What You Need to Tell the Social Security Administration About Your Life After Benefits Begin

Once you are approved and begin receiving Social Security disability benefits, your communication with the Social Security Administration (SSA) is not over. There are certain times when you are required to notify the SSA of changes to your circumstances. These changes may impact your benefits. Even if they do not, you are still required to report them to the SSA.

The following is a list of examples of situations where you must notify the Social Security Administration:

  • If you take a job or become self-employed. This is true regardless of how much income you earn. You will have to report how many hours you anticipate working and when the work will start or stop.
  • If you apply for, begin receiving, or stop receiving other disability benefits, such as workers’ compensation or disability benefits from federal, state, or local government programs.
  • If you move or plan to move. The SSA must be notified of your new address and phone number.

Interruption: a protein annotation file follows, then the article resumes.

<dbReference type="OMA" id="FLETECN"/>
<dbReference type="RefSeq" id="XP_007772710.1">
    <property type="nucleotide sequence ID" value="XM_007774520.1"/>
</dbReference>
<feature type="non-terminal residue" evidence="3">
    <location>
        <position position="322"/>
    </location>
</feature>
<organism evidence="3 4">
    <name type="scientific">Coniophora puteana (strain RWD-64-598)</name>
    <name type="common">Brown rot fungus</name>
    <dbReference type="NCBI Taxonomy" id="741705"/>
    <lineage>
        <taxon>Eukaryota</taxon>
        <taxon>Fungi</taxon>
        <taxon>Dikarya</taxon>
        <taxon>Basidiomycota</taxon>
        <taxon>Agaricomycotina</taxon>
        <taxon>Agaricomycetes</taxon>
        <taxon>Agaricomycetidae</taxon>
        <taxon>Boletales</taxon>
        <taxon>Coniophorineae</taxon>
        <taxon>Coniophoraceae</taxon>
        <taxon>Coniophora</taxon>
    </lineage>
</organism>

• If you switch to a new bank or open a new bank account for receiving Social Security disability benefits. This information can be changed online or by telephone. It takes approximately 30 to 60 days for the information to be changed. During that time, old accounts should not be closed.
  • If you no longer have the ability to manage your own money. The Social Security Administration will make arrangements to send your benefits to someone else who agrees to use the funds for your benefit. This person is known as a “representative payee.”
  • If you receive a pension from your former job for which you did not pay Social Security taxes.
  • If you get married or divorced.
  • If you change your name.
  • If there is an outstanding warrant for your arrest for certain felony offenses.
  • If you are convicted of a crime.
  • If you violate a condition of parole or probation.
  • If you leave the United States for 30 consecutive days or more.
  • If you are no longer a U.S. citizen.

You may report these changes online, by phone, or in person at a Social Security office.

To learn more about your ongoing obligations relating to Social Security disability benefits, we invite you to follow us on Facebook or to read our FREE book, Social Security Disability: What You Need to Know.

Carl M. Weisbrod
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Managing Partner of Morgan & Weisbrod, Board Certified in Social Security Disability Law